Showing results for: Irrigation
This study models the water demand of land acquisitions in Africa as a function of crop choice, local climate, and irrigation scenarios. Its authors distinguish between green and blue water, equating to water from rainfall and that provided to crops by irrigation respectively.
In this paper by researchers from Germany, Kenya, Australia and Sweden, a modeling approach is taken to ascertain the efficacy of applying improved water management techniques on a large scale to increase yields to help meet global demand for food.
This study aims to assess the effect of five dietary scenarios – designed to promote healthier and more sustainable eating – on the blue water scarcity footprint of UK food consumption. The objectives are to estimate the total blue water consumed in producing food commodities consumed in the UK; the contribution, and geographical concentration, to global blue water scarcity; and the potential impact of alternative healthy eating scenarios on global blue water scarcity.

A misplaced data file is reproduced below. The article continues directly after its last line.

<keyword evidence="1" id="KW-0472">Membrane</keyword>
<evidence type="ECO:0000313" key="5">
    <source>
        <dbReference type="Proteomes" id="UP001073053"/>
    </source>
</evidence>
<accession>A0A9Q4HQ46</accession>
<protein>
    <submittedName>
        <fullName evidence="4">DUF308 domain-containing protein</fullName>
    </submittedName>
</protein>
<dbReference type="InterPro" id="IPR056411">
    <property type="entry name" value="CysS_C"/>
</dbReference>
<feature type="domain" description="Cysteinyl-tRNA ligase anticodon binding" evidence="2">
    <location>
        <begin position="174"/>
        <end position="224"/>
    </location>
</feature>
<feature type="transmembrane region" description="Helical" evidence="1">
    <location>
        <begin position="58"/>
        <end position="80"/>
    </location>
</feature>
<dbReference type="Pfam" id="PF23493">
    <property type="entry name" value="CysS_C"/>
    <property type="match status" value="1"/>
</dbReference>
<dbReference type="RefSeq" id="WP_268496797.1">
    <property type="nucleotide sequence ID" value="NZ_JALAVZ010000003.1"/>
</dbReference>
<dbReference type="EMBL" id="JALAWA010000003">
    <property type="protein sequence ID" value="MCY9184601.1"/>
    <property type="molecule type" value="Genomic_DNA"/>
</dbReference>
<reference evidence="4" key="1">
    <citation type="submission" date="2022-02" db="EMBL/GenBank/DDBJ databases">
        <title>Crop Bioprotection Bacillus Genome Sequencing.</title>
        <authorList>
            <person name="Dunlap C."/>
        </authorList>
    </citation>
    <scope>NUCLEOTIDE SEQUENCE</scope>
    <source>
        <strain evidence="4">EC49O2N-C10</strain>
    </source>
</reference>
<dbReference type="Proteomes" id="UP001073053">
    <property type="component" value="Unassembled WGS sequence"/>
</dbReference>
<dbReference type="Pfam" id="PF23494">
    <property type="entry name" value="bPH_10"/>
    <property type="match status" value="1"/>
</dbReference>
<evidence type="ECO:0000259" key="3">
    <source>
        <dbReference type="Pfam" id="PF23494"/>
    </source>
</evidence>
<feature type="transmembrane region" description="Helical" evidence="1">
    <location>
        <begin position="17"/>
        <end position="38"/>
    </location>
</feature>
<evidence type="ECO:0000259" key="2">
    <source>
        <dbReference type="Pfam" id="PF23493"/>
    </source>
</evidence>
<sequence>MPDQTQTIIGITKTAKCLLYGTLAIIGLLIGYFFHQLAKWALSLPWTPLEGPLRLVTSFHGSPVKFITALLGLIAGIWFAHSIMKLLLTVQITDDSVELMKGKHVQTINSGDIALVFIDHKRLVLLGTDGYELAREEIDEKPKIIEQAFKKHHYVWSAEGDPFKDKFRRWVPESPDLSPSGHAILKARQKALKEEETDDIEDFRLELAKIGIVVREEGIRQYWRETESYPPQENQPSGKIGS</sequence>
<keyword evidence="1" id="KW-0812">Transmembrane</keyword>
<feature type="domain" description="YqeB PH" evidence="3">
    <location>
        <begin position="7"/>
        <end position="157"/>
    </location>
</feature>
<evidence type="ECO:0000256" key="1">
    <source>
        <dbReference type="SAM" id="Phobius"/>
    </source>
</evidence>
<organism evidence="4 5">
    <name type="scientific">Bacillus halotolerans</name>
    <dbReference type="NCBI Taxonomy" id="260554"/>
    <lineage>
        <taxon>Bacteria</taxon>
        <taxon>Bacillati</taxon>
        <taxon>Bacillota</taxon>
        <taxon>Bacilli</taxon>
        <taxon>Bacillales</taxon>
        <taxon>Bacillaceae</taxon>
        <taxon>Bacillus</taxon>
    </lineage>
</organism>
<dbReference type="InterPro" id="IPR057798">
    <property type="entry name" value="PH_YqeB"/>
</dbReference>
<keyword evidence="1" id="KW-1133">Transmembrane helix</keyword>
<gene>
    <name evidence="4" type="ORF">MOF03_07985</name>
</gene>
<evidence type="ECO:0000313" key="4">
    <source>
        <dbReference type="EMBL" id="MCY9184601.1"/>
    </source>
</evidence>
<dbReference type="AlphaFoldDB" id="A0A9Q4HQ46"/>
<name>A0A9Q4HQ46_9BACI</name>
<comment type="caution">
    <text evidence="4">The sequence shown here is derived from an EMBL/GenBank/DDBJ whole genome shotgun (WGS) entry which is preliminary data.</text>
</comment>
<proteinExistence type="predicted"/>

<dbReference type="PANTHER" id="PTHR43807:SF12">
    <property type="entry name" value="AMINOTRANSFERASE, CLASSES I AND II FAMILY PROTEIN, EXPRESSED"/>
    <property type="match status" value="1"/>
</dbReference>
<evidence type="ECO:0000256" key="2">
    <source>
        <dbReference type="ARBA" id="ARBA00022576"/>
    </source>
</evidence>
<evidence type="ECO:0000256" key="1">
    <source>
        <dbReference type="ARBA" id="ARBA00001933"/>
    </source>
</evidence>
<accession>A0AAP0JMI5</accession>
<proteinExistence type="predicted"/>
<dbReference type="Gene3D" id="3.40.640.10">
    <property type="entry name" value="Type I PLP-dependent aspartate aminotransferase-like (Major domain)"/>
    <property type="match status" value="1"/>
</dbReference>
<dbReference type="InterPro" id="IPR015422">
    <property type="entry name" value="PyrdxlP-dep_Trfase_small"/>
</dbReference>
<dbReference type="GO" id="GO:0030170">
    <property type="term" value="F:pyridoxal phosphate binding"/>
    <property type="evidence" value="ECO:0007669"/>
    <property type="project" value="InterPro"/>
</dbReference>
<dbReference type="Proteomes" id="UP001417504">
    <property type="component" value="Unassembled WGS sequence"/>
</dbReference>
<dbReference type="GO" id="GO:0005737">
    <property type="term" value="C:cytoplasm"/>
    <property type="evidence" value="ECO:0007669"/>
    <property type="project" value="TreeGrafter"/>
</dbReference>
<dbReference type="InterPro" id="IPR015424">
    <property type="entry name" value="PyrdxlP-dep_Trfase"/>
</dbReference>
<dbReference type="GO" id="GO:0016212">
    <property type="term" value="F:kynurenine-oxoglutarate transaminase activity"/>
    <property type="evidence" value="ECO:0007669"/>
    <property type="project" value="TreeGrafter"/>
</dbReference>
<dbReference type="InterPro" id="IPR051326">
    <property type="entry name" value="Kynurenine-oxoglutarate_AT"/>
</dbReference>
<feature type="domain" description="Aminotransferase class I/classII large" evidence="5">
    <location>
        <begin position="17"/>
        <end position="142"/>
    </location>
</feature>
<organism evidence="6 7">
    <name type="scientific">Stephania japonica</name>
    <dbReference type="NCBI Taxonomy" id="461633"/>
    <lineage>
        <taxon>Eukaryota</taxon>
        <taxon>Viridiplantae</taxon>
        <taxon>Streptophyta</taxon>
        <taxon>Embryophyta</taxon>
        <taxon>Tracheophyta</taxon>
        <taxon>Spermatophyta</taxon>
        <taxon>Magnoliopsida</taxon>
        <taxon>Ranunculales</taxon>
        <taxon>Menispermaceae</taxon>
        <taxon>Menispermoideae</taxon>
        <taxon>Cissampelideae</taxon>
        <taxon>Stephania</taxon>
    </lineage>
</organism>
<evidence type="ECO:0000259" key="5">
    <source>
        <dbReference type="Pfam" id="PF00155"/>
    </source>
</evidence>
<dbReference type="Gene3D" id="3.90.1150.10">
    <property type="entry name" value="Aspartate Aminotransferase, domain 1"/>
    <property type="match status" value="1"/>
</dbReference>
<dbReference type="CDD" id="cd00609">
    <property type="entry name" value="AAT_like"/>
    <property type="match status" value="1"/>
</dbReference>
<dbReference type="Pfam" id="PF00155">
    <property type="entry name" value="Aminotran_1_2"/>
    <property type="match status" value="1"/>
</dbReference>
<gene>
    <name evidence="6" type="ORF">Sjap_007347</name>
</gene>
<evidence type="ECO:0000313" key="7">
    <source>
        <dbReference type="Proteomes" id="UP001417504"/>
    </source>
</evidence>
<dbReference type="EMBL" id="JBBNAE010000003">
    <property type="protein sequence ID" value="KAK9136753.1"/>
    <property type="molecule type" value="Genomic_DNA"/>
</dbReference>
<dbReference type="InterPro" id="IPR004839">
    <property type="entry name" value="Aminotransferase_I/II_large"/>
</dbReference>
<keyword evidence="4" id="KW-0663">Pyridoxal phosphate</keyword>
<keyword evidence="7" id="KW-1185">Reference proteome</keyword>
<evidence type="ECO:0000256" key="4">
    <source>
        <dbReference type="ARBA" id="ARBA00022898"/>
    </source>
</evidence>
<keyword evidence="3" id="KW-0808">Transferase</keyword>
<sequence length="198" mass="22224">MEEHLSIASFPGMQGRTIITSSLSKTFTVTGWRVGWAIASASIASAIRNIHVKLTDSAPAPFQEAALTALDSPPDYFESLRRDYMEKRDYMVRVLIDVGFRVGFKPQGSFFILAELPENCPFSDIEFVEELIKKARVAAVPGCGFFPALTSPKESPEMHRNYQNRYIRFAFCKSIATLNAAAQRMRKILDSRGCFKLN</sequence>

This paper published in PNAS - Proceedings of the National Academy of Sciences of the United States of America - looks at the environmental costs of food production and in particular livestock based food production. The paper is based on annual 2000–2010 data for land, irrigation water, and fertilizer from the USDA, the Department of the Interior, and the Department of Energy.
This study looks at the double challenge of increasing food security while addressing environmental problems caused by agriculture. It identifies a set of key actions in three broad areas that hold the greatest potential for achieving these efficiency and sustainability goals.
This IFPRI (International Food Policy Research Institute) policy note summarises the results of a study that compares the effects that different technologies have on crop yields and resource use, in particular arable land, water and nutrient inputs. It models technology-induced changes in crop yields and considers how the mix of technology uptake can influence the global food market through changes in food prices and trade flows, as well as calorie availability, in particular for developing countries.